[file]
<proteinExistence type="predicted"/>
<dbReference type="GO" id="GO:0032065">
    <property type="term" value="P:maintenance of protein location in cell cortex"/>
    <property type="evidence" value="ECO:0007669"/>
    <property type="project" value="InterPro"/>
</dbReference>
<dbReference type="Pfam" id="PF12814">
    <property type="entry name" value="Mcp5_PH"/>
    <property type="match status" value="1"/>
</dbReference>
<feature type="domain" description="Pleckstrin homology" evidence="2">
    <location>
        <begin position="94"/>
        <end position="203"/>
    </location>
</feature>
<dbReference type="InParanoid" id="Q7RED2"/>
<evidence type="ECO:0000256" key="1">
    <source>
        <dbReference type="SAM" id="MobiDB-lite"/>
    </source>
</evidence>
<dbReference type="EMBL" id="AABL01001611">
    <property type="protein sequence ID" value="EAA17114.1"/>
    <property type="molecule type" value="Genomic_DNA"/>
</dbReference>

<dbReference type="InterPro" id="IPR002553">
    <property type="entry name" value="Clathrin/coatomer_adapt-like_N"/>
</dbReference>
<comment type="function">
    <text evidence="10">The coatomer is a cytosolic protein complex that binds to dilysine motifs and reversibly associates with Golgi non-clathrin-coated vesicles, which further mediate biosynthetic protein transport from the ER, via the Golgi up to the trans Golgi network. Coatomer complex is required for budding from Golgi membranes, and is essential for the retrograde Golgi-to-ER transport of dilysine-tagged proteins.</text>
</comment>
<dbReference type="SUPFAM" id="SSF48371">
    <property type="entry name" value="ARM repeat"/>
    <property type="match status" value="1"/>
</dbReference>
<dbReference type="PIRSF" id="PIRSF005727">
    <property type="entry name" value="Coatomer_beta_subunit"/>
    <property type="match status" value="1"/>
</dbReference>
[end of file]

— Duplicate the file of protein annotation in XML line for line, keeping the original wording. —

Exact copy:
<proteinExistence type="predicted"/>
<dbReference type="GO" id="GO:0032065">
    <property type="term" value="P:maintenance of protein location in cell cortex"/>
    <property type="evidence" value="ECO:0007669"/>
    <property type="project" value="InterPro"/>
</dbReference>
<dbReference type="Pfam" id="PF12814">
    <property type="entry name" value="Mcp5_PH"/>
    <property type="match status" value="1"/>
</dbReference>
<feature type="domain" description="Pleckstrin homology" evidence="2">
    <location>
        <begin position="94"/>
        <end position="203"/>
    </location>
</feature>
<dbReference type="InParanoid" id="Q7RED2"/>
<evidence type="ECO:0000256" key="1">
    <source>
        <dbReference type="SAM" id="MobiDB-lite"/>
    </source>
</evidence>
<dbReference type="EMBL" id="AABL01001611">
    <property type="protein sequence ID" value="EAA17114.1"/>
    <property type="molecule type" value="Genomic_DNA"/>
</dbReference>

<dbReference type="InterPro" id="IPR002553">
    <property type="entry name" value="Clathrin/coatomer_adapt-like_N"/>
</dbReference>
<comment type="function">
    <text evidence="10">The coatomer is a cytosolic protein complex that binds to dilysine motifs and reversibly associates with Golgi non-clathrin-coated vesicles, which further mediate biosynthetic protein transport from the ER, via the Golgi up to the trans Golgi network. Coatomer complex is required for budding from Golgi membranes, and is essential for the retrograde Golgi-to-ER transport of dilysine-tagged proteins.</text>
</comment>
<dbReference type="SUPFAM" id="SSF48371">
    <property type="entry name" value="ARM repeat"/>
    <property type="match status" value="1"/>
</dbReference>
<dbReference type="PIRSF" id="PIRSF005727">
    <property type="entry name" value="Coatomer_beta_subunit"/>
    <property type="match status" value="1"/>
</dbReference>